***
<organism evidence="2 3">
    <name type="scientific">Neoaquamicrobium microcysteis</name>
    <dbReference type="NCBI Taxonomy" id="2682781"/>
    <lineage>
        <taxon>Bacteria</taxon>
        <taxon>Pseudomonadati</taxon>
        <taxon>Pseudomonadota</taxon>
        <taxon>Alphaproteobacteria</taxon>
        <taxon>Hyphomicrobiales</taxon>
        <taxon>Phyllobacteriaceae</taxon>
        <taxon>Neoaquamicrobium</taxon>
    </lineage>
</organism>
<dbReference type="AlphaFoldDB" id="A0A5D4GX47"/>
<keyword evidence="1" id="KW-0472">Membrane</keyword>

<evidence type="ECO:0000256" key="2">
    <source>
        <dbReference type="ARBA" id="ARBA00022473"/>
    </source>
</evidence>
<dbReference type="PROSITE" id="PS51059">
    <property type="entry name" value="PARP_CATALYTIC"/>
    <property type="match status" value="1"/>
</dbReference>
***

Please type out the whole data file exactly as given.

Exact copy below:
<organism evidence="2 3">
    <name type="scientific">Neoaquamicrobium microcysteis</name>
    <dbReference type="NCBI Taxonomy" id="2682781"/>
    <lineage>
        <taxon>Bacteria</taxon>
        <taxon>Pseudomonadati</taxon>
        <taxon>Pseudomonadota</taxon>
        <taxon>Alphaproteobacteria</taxon>
        <taxon>Hyphomicrobiales</taxon>
        <taxon>Phyllobacteriaceae</taxon>
        <taxon>Neoaquamicrobium</taxon>
    </lineage>
</organism>
<dbReference type="AlphaFoldDB" id="A0A5D4GX47"/>
<keyword evidence="1" id="KW-0472">Membrane</keyword>

<evidence type="ECO:0000256" key="2">
    <source>
        <dbReference type="ARBA" id="ARBA00022473"/>
    </source>
</evidence>
<dbReference type="PROSITE" id="PS51059">
    <property type="entry name" value="PARP_CATALYTIC"/>
    <property type="match status" value="1"/>
</dbReference>